Living Under Terror Alert

Security at Grand Central Station went on heightened alert against possible terriorism Saturday, Feb. 8, 2003. Police stepped up security at airports, subways and hotels, a day after law enforcement officials indicated New York was a possible terrorist target. AP

National Guardsmen stand watch under the vaulted ceiling of New York City's Grand Central Terminal. Police with bomb-detecting dogs scan the crowd.

Bill McCaffrey takes it all in stride.

"Something may happen, something may not," the ad agency employee said Wednesday afternoon from his barstool overlooking one of the city's potential terror targets. "You can worry about that on every street corner. It's part of living in New York."

In New York City and in the Washington, D.C., area, where people have grim experience with terror, a federal alert and a message attributed to Osama bin Laden prompted many to take disaster-preparation steps - and admit to a few jitters.

Police were wary, closing major bridges when a package seemed out of place or license plates didn't match. The public was on guard, too: New Yorkers were calling police with terror tips at nearly three times last month's rate.

Yet in both places, many people said they were unafraid and determined to go about their lives.

"I'm not changing our lifestyle," said Liz Davis, 43, of Alexandria, Va., who said she has plenty of food at home but has not taken other emergency steps. "Part of living near D.C. is living at a ground zero of sorts. It's part of the package."

Said former New York Mayor Ed Koch: "We've been through too much to be frightened."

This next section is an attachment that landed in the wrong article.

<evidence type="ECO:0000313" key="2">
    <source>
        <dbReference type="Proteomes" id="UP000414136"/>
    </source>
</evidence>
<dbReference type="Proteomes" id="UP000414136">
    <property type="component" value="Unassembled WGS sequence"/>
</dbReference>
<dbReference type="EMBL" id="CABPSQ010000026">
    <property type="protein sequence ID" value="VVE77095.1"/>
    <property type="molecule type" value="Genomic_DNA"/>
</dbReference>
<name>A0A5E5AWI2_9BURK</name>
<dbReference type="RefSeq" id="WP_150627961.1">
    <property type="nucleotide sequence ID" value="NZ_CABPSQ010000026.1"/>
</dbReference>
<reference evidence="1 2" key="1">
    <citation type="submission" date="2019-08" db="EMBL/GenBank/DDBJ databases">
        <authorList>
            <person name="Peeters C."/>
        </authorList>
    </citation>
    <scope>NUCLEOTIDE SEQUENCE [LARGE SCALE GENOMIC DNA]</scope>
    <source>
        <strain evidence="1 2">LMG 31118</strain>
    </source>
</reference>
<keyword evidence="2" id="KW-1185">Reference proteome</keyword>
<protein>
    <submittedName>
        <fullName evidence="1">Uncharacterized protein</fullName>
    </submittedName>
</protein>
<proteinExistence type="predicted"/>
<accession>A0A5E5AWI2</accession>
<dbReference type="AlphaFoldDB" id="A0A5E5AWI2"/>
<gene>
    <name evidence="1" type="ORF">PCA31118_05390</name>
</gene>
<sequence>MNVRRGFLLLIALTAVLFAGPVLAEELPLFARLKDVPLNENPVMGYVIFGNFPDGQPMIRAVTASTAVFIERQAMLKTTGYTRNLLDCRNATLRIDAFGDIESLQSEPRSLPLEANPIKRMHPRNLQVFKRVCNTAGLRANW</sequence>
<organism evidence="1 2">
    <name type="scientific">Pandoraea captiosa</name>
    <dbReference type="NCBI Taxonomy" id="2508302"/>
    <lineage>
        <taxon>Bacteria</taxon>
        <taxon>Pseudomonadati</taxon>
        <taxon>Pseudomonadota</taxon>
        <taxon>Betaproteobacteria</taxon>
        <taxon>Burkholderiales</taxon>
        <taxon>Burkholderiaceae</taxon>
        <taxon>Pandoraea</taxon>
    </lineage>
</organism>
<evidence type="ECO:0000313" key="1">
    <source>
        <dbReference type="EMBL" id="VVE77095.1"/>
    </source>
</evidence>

Others greeted the warnings with a yawn. "I find people heed the snow alerts more than terror alerts," choreographer Mindy Cooper said as she walked her dog in Central Park.

As most went about their normal routines, police stepped up security.

In New York, plainclothes officers were prowling the subways. Heavily armed units known as Hercules teams were making surprise visits to likely targets, like Times Square, to disrupt terrorist reconnaissance. Hundreds of police academy graduates were moved from patrol duties in high-crime precincts to Omega posts - those at potential terror targets.

"We're up against a very cunning, patient foe and you cannot underestimate them," said Police Commissioner Ray Kelly, who traveled to Washington this week to discuss intelligence reports with federal security officials. "We're just at the beginning of a long war and we're going to be involved in it for a very, very long time."

In Washington, police asked employers to be prepared to take care of their workers and customers in the event of an attack. "Have the proper tools and equipment to be able to do it," said District of Columbia Police Chief Charles H. Ramsey.

Packages considered suspicious shut a Washington subway station and the 14th Street Bridge - a major route from Virginia less than two miles from the White House. In New York, the Whitestone Bridge between the New York City boroughs of the Bronx and Queens was shut down because a truck with mismatched plates raised concerns. Nothing threatening was found at any of the locations.

Certain adjustments were being made by the public. Although the transit authority in New York does not keep daily ridership figures, workers said crowds seemed lighter on underground and commuter rail this week.

Nearly 100 calls a day were being made to the NYPD's terror tip line - up from an average of 33 last month. And many hardware stores in New York and the Washington area have seen a rush on emergency supplies.

Federal officials have recommended Americans take basic disaster-preparation steps such as maintaining a three-day stockpile of food and water. They also recommend obtaining duct tape and plastic sheeting to seal a house in a chemical or biological attack.

"There's not a roll of duct tape to be found in this town," said Alexandria, Va., hardware store employee Tim Leonard.

  • Francie Grace

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